Perched high up in Singapore's vertigo-inducing Supertrees, I'm struck by the scale of the island's ambitions.
Huge swathes of lush vegetation stretch out before me as part of a staggering project to turn the garden city into a City In A Garden.
Off to my left, towering cranes jostle for position to build ever more skyscrapers, and, to the right, the busiest port in the world is preparing to make way for a new waterfront city on reclaimed land.
Any visitor to Singapore cannot help but be impressed by the energy and enterprise of this steamy metropolis.
Those who stay for a few days are rewarded with sights and sounds, tastes and smells as potent as the famous Singapore Sling cocktail that takes its name.
For a country just one degree north of the equator and one of the most densely populated islands in the world, I had visions of being drenched by monsoons and stuck in endless traffic jams.
But I didn't see a drop of rain or feel in any way harried or claustrophobic.
After a 13-hour flight, I am immediately struck by the beauty of the rain trees that line the East Coast Parkway, like giant umbrellas offering shelter to passers-by.
Underneath, huge clusters of pink-white flowers strain for attention, each bunch seemingly more bountiful and beautiful than the next.
The trees must have planted a seed in the mind of Andrew Grant, whose Bath-based landscape architects firm Grant Associates won an international competition to design Gardens By The Bay, the awe-inspiring 101ha of fragrant delight in the centre of the city. Opened four years ago, it has already attracted more than 20 million visitors.
Two enormous conservatories dominate the skyline, featuring a breathtaking indoor waterfall and plants and trees from just about every corner of the earth.
The Supertree Grove draws most attention, the enormous solar-powered structures sprouting like a scene from The Day Of The Triffids horror flick. A lift inside one of the trees takes visitors 50m up to a walkway for a panoramic view.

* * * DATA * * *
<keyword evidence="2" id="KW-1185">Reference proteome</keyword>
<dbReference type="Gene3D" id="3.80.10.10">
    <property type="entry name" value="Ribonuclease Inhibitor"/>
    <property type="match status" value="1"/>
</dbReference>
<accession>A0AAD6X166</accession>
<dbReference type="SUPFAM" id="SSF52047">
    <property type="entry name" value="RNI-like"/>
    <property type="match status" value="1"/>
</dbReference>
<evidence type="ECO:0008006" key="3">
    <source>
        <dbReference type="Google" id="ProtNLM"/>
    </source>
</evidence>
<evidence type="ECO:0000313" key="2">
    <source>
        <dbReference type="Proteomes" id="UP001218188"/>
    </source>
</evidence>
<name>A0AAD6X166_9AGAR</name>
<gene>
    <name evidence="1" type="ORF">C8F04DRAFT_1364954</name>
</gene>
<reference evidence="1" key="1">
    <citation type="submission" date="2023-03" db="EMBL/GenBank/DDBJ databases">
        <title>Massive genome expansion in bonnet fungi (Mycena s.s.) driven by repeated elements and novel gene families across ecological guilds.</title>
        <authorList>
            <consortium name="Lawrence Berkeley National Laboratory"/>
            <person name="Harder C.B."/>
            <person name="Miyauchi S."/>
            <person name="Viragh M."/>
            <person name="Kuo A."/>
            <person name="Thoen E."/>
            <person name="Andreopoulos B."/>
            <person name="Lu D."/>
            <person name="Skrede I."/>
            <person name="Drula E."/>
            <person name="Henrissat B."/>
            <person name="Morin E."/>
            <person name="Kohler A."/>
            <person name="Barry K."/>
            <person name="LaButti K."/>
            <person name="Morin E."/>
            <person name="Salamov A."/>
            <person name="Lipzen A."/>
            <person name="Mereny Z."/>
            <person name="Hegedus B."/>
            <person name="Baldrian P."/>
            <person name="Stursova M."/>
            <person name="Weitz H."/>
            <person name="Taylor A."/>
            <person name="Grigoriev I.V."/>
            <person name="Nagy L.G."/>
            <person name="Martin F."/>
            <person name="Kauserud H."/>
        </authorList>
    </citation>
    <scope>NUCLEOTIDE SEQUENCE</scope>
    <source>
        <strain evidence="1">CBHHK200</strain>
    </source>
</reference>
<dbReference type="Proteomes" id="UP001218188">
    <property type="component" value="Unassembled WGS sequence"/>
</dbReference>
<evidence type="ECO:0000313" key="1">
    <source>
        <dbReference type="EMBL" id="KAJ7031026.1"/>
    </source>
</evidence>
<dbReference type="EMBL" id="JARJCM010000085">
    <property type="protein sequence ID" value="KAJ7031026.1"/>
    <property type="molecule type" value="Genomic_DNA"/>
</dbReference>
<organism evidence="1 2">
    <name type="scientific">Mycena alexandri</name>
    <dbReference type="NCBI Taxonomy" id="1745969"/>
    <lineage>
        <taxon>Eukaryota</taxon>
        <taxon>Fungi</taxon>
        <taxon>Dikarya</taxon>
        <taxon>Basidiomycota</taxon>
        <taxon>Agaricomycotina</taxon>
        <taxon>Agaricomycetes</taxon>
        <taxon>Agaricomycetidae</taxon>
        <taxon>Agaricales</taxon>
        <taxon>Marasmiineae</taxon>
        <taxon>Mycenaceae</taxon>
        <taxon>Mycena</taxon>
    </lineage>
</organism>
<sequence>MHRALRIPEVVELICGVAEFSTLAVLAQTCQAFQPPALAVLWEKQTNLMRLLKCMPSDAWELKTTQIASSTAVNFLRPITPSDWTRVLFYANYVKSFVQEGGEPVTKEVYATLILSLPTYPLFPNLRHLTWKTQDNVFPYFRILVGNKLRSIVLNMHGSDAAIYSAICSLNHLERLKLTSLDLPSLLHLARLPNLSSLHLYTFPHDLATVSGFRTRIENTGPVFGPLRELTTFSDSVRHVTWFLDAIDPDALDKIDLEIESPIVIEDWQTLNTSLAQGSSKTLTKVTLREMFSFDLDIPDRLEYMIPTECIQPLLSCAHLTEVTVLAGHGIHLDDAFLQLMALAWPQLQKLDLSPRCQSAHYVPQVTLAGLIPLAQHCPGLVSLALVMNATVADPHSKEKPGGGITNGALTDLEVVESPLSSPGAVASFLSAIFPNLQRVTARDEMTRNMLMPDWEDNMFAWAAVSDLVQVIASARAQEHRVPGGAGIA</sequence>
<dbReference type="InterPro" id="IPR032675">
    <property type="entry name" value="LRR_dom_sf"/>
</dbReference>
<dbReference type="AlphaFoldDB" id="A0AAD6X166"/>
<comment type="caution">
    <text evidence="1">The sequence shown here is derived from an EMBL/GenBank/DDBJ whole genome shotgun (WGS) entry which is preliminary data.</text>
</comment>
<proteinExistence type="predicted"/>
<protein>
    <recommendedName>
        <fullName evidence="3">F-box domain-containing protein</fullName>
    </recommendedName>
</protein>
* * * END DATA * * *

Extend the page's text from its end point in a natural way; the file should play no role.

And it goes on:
At night, soft lights dance to choreographed music in a scene that would not look out of place in a Disney World production.
Undoubtedly, the best view is from the SkyPark Observation Deck at the top of the iconic 55-storey Marina Bay Sands hotel complex, where guests splash about in one of the world's most-photographed infinity pools.
Those with deep pockets can indulge in modern Asian cuisine at the renowned Ce La Vi restaurant and savour the 360-degree panoramic view of the city's skyline and Straits of Singapore.
It is said Singaporeans live to eat, rather than eat to live, and food is something of a national obsession. As British ex-pat Neil Humphreys says in his wonderful Notes From An Even Smaller Island: "If there is one thing Singaporeans can be truly proud of, it is their dominant food culture. The extent and choice of dishes in the country cannot be overstated."
The cuisine is truly diverse, with strong influences from the Malays, Chinese, Indonesians and Indians, who arrived in large numbers when the country gained independence from Malaysia in 1965.
Every evening the drone of commuter traffic subsides in the centre of town and tables and chairs are hastily arranged outside hawker centres. The aroma of sizzling satay chicken and prawns fills the clammy night air and Tiger Beer girls bark out drinks orders. Lau Pa Sat is considered the best, having been in operation since the 1800s, and is a must visit.
My trips to Singapore's Chinatown and Little India also had the taste buds salivating, and I loved the vibe at the Middle East restaurant, Artichoke.
But the meal of the week - and easily among the top 10 of my life - was at the Peranakan family-run restaurant Candlenut in New Bridge Rd. Imagine a perfectly formed medley of your favourite Chinese food with the spicy flavours of an Indian curry, washed down by a very agreeable white wine. Simply heaven.
My memorable day was topped off with a trip through the modern-day skyscrapers to that old colonial architectural gem, Raffles Hotel.
An overnight stay in one of the luxurious five-star suites would have blown the budget, so I settled for a Singapore Sling in the Long Bar - - even if I did almost choke when the bill arrived: $32 a glass.
My travel guide, Toon Teng, certainly enjoyed scattering his peanut shells on the tiled floor - it is one of the few places in the city where he could happily throw litter without incurring a $1083 fine. In fact, it's tradition here.
The next day, we made our way to Sentosa Island, for an afternoon of R and R, reaching the man-made beach and Disney-type theme parks in style via the new cable car sky network.
It was worth the cost of a pass to see the dozens of enormous ships from around the world heading for the port and harbour. Teng told me it was the best barometer of the world's economy - the more cranes were in action, the better the world was doing. It seemed like a busy place to me.
For those who like to strut their stuff wearing the latest beachwear and listening to high-decibel music, the Splash & Dash pool party at the smart W Hotel must seem like utopia.
There was a time when I would have been among them, but I was more inclined to head to Marina Bay to watch the following day's Singapore Grand Prix practice session with a cool beer in hand.
I'm no petrol head, but there's something magical about seeing the world's fastest drivers tear around the street circuit at night, their immaculate Formula One cars gleaming under the floodlights.
Singapore Airlines flies daily between Auckland and Singapore, with return Economy Class fares starting from $1805. singaporeair.com